2 cups Granny Smith apples, peeled, cored, diced small
Pinch sugar
Pinch cinnamon
1 tablespoon butter
Vanilla ice cream
Melt butter in 6-quart saucepan over medium-low heat. Add apples and caramelize, add water, cook, stirring occasionally until apples are completely soft. Remove cover and add sugar, nutmeg and salt. Increase heat to medium-high and continue to cook, stirring apples frequently, until liquid has completely evaporated, about 10 minutes. Remove from heat and stir in lemon zest, apple sauce and vanilla. Set aside to cool while making crust. Filling can be made the day ahead.
Making crust and assembly
Position oven rack in lower third of oven and preheat to 425 degrees. Grease ceramic dishes with 1 tablespoon butter. Sprinkle sugar in dish and tilt to coat bottom and sides. Tap out excess sugar and set aside.
Using a bread knife, remove crusts from bread. Center the bottom of a mold over one of the bread squares. Cut around mold to form circle to use as the top. Make a total of 20 of these round pieces.
Ten will be for the bottom and 10 will be used for the top.
Dip 10 in melted butter and place at the bottom of molds.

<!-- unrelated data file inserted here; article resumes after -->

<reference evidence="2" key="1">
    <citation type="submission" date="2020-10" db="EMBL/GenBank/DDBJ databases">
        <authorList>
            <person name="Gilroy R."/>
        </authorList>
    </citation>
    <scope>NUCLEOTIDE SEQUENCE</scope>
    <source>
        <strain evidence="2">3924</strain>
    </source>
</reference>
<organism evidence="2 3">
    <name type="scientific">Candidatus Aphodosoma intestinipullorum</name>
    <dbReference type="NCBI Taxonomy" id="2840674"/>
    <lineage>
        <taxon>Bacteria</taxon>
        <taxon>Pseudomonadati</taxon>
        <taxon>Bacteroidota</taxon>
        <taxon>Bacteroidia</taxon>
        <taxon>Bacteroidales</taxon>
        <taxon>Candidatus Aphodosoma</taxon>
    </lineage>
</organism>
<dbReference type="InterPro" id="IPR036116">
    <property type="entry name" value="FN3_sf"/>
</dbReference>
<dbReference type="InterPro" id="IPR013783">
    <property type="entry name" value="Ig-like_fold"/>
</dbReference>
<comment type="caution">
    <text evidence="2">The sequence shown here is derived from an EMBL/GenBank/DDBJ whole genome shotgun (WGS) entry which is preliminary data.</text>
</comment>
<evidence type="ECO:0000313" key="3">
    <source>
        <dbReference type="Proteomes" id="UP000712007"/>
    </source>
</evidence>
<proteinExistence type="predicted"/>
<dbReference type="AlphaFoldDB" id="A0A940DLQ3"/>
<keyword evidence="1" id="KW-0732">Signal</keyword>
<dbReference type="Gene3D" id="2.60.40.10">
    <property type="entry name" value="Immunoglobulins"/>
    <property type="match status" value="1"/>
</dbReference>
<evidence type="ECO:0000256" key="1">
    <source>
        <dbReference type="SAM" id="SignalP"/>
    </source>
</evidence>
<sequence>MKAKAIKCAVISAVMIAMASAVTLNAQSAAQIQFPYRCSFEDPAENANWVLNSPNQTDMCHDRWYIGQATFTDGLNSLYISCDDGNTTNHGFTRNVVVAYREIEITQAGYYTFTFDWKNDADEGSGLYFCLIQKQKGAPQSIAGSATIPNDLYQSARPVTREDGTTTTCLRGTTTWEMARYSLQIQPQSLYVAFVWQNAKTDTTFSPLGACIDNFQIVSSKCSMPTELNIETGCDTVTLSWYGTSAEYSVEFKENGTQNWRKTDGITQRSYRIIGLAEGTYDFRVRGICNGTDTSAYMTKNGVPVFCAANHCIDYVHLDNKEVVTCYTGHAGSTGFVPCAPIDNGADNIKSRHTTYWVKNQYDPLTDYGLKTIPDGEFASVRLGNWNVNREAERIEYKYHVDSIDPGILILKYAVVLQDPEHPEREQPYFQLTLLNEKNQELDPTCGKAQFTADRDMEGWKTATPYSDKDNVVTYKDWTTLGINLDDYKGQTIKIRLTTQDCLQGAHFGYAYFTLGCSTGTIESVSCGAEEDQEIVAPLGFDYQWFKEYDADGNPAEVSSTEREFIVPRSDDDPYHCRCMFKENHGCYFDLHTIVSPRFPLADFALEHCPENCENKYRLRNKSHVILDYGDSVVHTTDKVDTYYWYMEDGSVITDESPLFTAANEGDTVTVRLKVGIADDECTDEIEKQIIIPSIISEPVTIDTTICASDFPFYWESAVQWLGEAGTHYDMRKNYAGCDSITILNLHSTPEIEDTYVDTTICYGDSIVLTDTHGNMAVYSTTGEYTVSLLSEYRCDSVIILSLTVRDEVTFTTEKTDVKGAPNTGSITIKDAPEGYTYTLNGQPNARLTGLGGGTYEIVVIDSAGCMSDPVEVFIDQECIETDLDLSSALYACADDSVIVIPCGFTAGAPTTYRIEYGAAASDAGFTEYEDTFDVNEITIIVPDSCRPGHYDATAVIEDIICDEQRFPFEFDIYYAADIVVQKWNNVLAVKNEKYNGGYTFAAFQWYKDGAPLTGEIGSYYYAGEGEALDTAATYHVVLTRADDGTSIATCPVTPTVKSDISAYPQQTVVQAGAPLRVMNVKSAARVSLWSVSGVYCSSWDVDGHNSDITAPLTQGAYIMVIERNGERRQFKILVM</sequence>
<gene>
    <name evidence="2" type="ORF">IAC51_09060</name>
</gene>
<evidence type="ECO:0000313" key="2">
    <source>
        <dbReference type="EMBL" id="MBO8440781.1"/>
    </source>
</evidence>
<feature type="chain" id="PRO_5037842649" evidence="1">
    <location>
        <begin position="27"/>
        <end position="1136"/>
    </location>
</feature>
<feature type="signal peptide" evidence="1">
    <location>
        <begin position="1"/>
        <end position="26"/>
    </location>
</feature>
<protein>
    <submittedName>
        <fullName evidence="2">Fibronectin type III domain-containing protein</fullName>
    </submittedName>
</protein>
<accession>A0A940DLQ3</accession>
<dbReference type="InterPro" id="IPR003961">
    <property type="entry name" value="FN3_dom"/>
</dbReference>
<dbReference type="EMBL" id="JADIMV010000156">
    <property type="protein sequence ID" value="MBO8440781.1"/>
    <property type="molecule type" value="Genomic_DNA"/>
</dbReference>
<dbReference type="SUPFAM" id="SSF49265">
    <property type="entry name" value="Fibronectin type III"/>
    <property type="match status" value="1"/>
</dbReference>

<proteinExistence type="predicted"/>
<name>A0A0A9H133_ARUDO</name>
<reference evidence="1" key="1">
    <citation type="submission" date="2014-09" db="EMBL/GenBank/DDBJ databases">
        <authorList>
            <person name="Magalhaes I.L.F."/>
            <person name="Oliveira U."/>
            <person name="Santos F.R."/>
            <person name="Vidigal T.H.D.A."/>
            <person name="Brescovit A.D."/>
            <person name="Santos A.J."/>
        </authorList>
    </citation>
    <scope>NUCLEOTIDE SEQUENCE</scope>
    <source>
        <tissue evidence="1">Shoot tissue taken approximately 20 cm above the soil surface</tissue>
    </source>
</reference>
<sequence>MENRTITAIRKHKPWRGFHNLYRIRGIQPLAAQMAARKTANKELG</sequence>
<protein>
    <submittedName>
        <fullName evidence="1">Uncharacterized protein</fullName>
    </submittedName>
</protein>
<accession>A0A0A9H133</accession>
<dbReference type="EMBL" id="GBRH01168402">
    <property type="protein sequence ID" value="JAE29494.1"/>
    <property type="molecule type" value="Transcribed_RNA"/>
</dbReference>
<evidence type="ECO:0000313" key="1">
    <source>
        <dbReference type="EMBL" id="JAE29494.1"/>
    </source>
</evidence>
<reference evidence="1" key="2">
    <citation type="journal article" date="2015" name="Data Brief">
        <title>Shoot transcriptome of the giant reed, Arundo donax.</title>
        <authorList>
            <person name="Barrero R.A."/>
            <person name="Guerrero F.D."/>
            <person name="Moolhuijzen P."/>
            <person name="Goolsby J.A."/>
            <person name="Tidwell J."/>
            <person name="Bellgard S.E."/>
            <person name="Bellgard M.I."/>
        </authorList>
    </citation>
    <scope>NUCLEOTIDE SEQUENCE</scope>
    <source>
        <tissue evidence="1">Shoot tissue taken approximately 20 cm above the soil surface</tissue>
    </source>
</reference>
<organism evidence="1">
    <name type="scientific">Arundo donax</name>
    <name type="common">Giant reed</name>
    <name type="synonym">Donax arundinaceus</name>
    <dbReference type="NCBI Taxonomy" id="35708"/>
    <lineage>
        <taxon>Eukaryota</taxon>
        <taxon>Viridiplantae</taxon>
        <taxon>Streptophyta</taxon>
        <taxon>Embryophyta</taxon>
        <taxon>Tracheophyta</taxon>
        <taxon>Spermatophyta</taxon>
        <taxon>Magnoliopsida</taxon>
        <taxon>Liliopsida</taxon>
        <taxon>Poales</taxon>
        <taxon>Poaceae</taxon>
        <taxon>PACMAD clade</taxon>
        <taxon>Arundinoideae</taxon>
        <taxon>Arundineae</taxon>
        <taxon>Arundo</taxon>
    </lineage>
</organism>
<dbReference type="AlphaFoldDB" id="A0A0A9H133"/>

Cut each of the 15 remaining slices of bread into four rectangular pieces. Dip one side of each strip in the melted butter and arrange strips, upright, around the inside of molds, buttered-sides against mold and overlapping to completely line mold. Use 6 rectangles to line each mold.
Spoon the apple filling into bread-lined molds, mounding it slightly in center.
Take the remaining 10 rounds of bread and dip pieces of bread into the melted butter and place on top of filling, buttered-sides up. Press down lightly.
Bake for 30 minutes, then cover top loosely with aluminum foil. Bake for an additional 15-20 minutes, until top is deep golden brown and side slices are golden brown (slide a thin-bladed knife between bread and pan to check). Remove from oven, uncover, and let rest for 15 minutes on wire rack. Run thin-bladed knife around edges of molds to be able to flip the mold out onto serving plates.
For the apple cinnamon caramel sauce, sauté 1 cup of peeled and diced Granny Smith apples in
butter, add a pinch of sugar and cinnamon. Allow to cook until apples are lightly browned and all sugars have dissolved. Remove from heat and add 2 cups caramel sauce to the apples. Stir to coat apples.
Pour caramel apple sauce over warmed apple cakes and serve with your favorite vanilla ice cream.